On the second weekend in November, Vintage Market Days will once again fill the Farmers Public Market with clothing, furnishings, and knick-knacks from days past. Stacy Gray, or Calamity Jane as she's known in the "junk" business, brings this national event to Oklahoma City, helping local antique shoppers and treasure dealers meet and barter within the confines of a historic trading space.
And what a historic space it is; listed on the national register of historic places, the Farmers Public Market opened its doors in 1928, a time when farmers had no place but the roads to sell their wares and shoppers could only wait for mail-order groceries to be invented 50 years later. In its heyday, the market housed not only a variety of stores and markets, but also a concert space where country troubadours including Hank Williams Sr. and Bob Wills plucked at the heartstrings of rapt audiences.
Water erupts in twin geysers from the tail end of riders' wakeboards as they're pulled around a lake holding a fast-moving cable. In the open water, these riders would be pulled by boats. But here, a complex series of cables runs from the hands of riders to a motor on a steel apparatus above, which drags them on high-speed rides around the lake’s circumference. Onlookers at adjacent picnic benches applaud the spectacular tricks or particularly powerful wipeouts they see, after which the dunked party swims back to shore to hop back in line for the next available cable.
Many days, visitors can find the park’s team of professional cable boarders pushing the envelope and developing new air-defying stunts off semi-submerged ramps and grind rails. The staff sets aside Mondays and Tuesdays exclusively for beginners, reserving all seven cable tows for newbies to practice gliding on the water's surface.
Guiding golfers along a lush chlorophyll carpet that stretches for 6,524 yards from the back tees, the course at Choctaw Creek challenges all oncomers with tight, tree-lined fairways and treacherous approaches into elevated greens. The course's titular creek snakes its way through seven holes of the front nine, demanding cautious attention from golfers wary of the unplayable lies and amphibious gophers likely hiding in its murky depths. The back nine demands precise bifurcation of narrow fairways, lest drives stray into the fairway-lining foliage or greenside bunkers. After golfers work up ravenous appetites over 18 holes, the Creekside Grill stands at the ready to refuel them with sandwiches and house-made soups.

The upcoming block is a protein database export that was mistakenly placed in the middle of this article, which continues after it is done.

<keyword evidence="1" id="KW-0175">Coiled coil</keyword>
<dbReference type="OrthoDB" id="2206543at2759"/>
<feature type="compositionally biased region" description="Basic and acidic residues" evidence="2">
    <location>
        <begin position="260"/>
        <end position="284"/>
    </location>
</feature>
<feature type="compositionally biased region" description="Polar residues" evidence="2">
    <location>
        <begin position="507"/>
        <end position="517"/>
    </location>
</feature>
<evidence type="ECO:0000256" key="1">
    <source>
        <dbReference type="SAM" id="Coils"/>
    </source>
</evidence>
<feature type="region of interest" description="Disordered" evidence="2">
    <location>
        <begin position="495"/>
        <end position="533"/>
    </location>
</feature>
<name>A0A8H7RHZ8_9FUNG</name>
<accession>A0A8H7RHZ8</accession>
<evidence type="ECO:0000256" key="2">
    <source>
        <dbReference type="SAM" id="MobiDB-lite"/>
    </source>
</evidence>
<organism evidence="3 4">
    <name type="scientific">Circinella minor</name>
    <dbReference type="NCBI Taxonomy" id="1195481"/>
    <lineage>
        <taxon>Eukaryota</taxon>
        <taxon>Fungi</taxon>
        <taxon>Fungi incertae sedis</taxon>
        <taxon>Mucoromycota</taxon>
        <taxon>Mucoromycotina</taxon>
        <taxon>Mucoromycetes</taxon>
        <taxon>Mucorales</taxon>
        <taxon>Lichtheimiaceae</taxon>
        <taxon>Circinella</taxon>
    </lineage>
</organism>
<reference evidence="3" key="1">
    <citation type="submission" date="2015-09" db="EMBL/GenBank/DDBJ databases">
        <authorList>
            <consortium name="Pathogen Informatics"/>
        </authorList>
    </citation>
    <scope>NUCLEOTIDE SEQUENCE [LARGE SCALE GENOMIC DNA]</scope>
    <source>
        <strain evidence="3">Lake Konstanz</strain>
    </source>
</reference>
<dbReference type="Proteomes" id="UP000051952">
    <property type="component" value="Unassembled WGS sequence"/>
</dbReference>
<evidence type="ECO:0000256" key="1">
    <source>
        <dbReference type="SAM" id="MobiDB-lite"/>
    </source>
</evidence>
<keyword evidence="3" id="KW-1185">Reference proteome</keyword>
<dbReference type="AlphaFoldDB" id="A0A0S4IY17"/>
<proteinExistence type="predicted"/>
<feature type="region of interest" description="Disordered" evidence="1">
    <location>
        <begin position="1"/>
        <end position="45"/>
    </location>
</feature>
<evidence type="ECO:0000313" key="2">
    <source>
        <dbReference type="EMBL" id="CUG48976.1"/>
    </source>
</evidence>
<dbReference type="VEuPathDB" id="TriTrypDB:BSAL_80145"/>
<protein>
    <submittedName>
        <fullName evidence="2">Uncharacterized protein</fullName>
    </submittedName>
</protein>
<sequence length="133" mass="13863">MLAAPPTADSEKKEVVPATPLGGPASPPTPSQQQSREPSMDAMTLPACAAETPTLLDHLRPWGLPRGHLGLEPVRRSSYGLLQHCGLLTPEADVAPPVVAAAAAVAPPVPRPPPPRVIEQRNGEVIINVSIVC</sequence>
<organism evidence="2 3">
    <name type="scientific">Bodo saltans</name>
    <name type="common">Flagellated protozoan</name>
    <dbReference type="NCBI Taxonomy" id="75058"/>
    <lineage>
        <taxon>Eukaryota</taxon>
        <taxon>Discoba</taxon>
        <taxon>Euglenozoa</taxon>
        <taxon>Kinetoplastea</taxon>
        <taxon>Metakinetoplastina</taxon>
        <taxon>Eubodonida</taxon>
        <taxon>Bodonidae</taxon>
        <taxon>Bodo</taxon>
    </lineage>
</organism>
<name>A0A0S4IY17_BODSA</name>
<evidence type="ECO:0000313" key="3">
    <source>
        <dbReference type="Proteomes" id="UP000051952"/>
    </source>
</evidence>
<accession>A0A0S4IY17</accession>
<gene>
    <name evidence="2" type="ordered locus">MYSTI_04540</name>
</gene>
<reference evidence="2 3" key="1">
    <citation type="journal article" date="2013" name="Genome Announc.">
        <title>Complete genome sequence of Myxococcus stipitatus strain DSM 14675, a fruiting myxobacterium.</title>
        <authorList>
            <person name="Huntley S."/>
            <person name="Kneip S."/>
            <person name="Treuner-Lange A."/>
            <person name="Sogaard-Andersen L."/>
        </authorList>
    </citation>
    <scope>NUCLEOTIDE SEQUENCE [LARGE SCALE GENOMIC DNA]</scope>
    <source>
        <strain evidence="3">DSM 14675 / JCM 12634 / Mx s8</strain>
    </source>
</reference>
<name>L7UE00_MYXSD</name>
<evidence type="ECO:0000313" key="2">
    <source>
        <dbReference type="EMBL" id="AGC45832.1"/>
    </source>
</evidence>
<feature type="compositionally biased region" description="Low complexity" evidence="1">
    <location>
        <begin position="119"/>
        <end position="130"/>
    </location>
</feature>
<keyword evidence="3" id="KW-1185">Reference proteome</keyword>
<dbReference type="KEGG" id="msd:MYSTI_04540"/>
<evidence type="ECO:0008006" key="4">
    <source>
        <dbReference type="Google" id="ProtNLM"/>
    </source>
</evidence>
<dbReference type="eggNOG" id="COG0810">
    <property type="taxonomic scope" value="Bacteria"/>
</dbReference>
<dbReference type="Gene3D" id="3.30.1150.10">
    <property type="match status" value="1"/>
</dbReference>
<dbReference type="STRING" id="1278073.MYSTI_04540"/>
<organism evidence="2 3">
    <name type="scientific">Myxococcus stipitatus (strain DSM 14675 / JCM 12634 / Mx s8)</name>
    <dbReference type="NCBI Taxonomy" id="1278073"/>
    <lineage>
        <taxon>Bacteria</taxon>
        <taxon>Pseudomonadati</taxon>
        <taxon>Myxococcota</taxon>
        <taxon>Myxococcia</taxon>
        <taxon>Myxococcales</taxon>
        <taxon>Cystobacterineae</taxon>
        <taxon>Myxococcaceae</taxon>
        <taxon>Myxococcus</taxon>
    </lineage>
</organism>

Course at a Glance:
Paintball Club of Choctaw’s eight playing fields accommodate all skill levels, including tikes as young as 8. Players select from various gaming styles such as capture the flag, fast-paced air ball, and themed objectives of protecting the team fort. Abiding by the club's field rules, players conquer obstacles such as picket-fence forts, wooden teepees, giant arrowheads, and cardboard trees.
Paintball Club of Choctaw has recently expended their simulated-warfare offerings, as they also host games of outdoor laser tag on two fields. During downtime, combatants can grab a bite to eat at the snack stand or simply take a breather at one of the nearby tables, where they can rethink strategy and consult dog-eared copies of Sun Tzu’s The Art of War.
Science Museum Oklahoma's 70-foot-diameter Dome Theater has a 36,000-watt digital sound system that makes any movie a full-body experience, like skydiving or donating half a liver. Climb to your comfortable theater seat to watch professional climbers ascend to the world's greatest theater seat in Everest, a 40-minute film about scaling the world's most daunting peak. SMO's other feature film, Fighter Pilot: Operation Red Flag, follows Captain John Stratton in his F-15 Eagle as he participates in combat training exercises for the U.S. Air Force.